Mark Fleischman is living out his final days in Marina Del Ray, California, as he quietly plans to end his life by means of assisted suicide, but there was once a time when the ruled Manhattan night life as the former owner of Studio 54.
The famed club renowned for its A-Lister guests, wild drug use, sexcapades and secret VIP rooms opened its doors in 1977 under the ownership of Steve Rubell and Ian Schrager. It later became known as the celebrity hot spot where a 9 or 10-year-old Drew Barrymore was introduced to partying and drugs.
Fleischman took control of the disco back in 1980 when the previous owners found themselves behind bars on tax evasion and conspiracy charges. The nightclub mogul later fixed the place and got it up and running again, and in 1984, he sold it, only two years before the infamous nightclub would close its doors once more.
The memorable hub of glitz and glamour, as well as the darker sides of nightclub life, had its colorful history described in Fleischman's tell-all book Inside Studio 54. FX’s American Crime Story is also developing its latest segment, Studio 54: American Crime Story.
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Now, Fleischman's life has changed from what it once was as he makes plans for his last days on earth. The 82-years-old has suffered for the past six years from a serious and currently undiagnosed neurological disorder that affects his speech and ability to walk.
"I can’t walk, my speech is f–ked up and I can’t do anything for myself," he told the New York Post on his decision to end his life with the help of the Swiss non-profit group Dignitas. "My wife helps me get into bed and I can’t dress or put on my shoes. I am taking a gentle way out. It is the easiest way out for me."
His wife, Mimi, added that his condition is worse than simply limited mobility. "Mark doesn’t have balance. He drops things and does not know where his body is in space," she continued of the tragic yet mysterious medical condition. "Doctors originally thought he had a form of Parkinson’s. But it is not that. Nobody knows what he has."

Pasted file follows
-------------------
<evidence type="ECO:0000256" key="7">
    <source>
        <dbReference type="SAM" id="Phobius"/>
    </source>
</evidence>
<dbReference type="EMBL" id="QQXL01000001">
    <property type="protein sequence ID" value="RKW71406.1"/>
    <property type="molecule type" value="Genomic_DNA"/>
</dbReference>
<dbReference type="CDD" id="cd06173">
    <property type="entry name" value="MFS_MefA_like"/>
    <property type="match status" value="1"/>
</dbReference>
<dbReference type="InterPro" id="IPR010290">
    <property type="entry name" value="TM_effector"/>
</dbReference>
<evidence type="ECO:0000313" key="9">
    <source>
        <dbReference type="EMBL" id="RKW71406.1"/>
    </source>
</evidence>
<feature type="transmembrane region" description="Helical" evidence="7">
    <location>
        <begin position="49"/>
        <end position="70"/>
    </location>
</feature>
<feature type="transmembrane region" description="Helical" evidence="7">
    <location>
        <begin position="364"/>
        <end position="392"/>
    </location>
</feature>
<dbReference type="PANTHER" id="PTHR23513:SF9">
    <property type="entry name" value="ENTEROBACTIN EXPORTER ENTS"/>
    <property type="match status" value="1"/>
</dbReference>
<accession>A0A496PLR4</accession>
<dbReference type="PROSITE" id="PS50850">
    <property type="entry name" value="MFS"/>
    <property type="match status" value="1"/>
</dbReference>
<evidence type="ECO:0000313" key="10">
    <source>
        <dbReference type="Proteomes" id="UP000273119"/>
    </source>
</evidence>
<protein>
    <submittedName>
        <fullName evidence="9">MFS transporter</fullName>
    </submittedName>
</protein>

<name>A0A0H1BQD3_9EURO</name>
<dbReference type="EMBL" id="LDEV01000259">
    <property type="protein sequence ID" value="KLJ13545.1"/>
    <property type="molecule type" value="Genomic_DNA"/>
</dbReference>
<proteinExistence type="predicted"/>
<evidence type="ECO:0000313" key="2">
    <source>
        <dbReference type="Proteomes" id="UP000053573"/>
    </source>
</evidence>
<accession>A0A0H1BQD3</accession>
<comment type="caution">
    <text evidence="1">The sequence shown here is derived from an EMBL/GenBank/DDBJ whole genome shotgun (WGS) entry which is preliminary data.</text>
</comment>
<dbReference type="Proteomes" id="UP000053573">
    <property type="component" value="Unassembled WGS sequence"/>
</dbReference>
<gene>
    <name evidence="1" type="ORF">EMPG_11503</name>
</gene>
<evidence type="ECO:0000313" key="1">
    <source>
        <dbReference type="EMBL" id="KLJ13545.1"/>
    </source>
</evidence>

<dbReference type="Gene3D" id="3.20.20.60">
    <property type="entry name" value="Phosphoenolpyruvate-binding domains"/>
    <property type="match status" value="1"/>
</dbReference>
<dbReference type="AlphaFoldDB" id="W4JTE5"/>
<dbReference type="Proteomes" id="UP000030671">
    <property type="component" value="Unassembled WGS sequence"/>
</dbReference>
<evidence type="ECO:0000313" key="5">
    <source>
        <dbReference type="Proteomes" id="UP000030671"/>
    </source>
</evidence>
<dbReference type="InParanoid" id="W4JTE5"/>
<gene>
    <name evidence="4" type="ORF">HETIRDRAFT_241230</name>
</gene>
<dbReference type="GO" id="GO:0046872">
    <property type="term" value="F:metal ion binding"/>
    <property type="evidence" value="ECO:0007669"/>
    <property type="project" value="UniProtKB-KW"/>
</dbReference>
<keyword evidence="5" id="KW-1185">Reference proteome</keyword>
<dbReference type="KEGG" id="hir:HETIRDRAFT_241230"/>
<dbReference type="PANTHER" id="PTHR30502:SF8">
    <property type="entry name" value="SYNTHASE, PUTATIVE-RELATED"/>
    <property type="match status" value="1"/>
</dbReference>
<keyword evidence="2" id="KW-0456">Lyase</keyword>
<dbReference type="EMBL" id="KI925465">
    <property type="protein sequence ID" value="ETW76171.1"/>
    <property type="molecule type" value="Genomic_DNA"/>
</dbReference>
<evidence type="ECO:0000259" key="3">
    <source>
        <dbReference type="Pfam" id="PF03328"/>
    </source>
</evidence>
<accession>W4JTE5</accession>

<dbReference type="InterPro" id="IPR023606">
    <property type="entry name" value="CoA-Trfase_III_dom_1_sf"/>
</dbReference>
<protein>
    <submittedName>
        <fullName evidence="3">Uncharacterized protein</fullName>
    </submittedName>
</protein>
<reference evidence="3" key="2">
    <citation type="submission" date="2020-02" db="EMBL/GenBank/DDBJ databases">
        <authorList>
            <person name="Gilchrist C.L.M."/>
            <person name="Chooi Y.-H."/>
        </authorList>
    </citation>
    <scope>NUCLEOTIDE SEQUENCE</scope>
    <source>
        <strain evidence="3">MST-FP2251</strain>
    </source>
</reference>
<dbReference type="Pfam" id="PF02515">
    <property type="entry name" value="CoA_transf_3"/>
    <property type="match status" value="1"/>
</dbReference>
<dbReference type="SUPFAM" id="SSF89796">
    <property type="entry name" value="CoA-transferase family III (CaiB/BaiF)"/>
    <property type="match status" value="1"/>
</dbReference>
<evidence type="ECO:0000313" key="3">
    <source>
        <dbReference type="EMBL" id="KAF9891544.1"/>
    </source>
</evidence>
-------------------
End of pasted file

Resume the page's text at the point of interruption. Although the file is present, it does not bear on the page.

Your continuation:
For Fleischman, the road to the decision to die by assisted suicide has been a long time in the making, ever since he attempted to take his own life by overdosing on Xanax two years ago. Despite being revived, he still had thoughts of his final days, reading books and research on the topic. Finally, he discovered Dignitas, which was founded in 1998 and runs on the platform of assisting in ending life when patients' health conditions become too much.
"They want to be certain that I am making the decision for myself," Fleischman added of the nonprofit. "After reading my material, they asked me some questions to make sure I was serious."
“It’s going to be horrible," his wife noted of the difficult decision. "He is my partner and we are devoted to each other. So it is the end of a part of me as well. I have to honor what he wants. [But] he is not giving me a choice. He wants to end his life and this is a dignified way to do it."